Beers, as described in the Beer Judge Certificate Program (BJCP) style book, range from none to a puckering 120 International Bittering Units (IBUs). Some number crunching (standard deviation, and mean average) break these numbers down into some categories:
Lightly Hoped: 0-15
Moderately low hops: 15-25
Moderately high hops: 35-45
Highly hoped: 45 and up.
My preference is in the moderately low range, and my wife prefers lightly hoped beer. It's a fairly simple processes to find the range you like and calculate how much hops to use to achieve that same bitterness level. This can easily be done with various calculators found on the Internet.
However there is more to hops than just the bitterness level.
Over time as a brewer you will get a feel for the amount of bittering, flavor and aroma hops you prefer in a beer, but without that experience there is no way to really qualify or quantify what a beer may taste like given a recipe. In "Designing Great Beers" By Ray Daniels he gives a wonderful explanation of they wide variety of factors that play into flavor and aroma, compared to the relatively simple reaction the creates bitterness.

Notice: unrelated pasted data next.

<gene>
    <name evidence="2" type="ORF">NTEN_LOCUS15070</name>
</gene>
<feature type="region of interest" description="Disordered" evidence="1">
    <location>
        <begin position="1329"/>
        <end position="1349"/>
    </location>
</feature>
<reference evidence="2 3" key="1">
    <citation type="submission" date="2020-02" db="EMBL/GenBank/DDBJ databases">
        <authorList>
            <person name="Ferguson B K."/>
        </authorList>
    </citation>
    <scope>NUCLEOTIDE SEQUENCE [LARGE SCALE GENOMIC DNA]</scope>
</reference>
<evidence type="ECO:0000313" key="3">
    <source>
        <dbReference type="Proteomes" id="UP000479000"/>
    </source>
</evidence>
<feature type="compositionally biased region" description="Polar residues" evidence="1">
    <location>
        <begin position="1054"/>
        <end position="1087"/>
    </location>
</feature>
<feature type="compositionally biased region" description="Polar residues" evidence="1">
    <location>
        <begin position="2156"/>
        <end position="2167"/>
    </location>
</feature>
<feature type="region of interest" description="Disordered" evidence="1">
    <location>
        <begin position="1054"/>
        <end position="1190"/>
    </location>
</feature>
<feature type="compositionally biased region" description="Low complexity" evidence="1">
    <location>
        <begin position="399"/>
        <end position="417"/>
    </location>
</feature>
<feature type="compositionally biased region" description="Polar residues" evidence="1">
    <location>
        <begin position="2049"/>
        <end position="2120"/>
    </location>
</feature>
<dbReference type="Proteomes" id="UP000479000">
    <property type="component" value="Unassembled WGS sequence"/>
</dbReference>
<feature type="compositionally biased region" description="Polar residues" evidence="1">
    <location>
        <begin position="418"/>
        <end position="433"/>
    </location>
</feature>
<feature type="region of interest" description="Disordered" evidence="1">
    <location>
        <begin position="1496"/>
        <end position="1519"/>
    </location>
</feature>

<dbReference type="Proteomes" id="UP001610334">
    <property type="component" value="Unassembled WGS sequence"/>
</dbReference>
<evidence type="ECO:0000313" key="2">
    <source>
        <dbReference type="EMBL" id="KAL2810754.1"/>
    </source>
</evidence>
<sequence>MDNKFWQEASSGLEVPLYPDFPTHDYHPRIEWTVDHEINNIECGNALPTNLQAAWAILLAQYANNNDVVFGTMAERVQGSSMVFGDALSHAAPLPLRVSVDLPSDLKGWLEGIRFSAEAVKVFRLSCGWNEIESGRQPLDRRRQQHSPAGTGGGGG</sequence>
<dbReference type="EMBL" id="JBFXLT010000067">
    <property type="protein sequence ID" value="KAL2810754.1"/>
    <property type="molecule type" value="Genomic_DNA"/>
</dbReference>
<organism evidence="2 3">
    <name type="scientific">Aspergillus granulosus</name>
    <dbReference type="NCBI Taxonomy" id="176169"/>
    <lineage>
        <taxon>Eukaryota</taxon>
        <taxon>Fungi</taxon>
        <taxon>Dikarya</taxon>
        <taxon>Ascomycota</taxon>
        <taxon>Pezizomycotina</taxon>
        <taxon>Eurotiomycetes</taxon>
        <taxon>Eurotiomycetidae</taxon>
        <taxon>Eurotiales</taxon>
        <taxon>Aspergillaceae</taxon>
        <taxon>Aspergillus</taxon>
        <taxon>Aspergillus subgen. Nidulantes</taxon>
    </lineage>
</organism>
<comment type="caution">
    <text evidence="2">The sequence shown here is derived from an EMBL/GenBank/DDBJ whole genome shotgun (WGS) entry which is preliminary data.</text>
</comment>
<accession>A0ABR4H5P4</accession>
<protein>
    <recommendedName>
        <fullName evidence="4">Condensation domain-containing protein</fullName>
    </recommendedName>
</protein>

One simple way to quantify the type of bitterness the hops may add is to break them into two groups. Bittering and Flavor. Hops added early in the boil, spending more than 25 minutes in the kettle, will add mostly bitterness. Hops added later in the boil, spending less than 25 minutes will add mostly flavor. The ratio of bitter IBUs to flavor IBUs can be a way to compare recipes.
4:1 - mostly bitter.
2:1 - balanced.
1:1 - mostly flavor.
You'll also develop a sense of flavor for the various hops. My personal favorite is Challenger. It works wonderfully as but a flavor and bittering hop. Taste is very subjective, but if you keep this in mind with your brews you will be able to better evaluate hop schedules in recipes and better formulate your own recipes.
For more details on this subject this is a wonderful resource:
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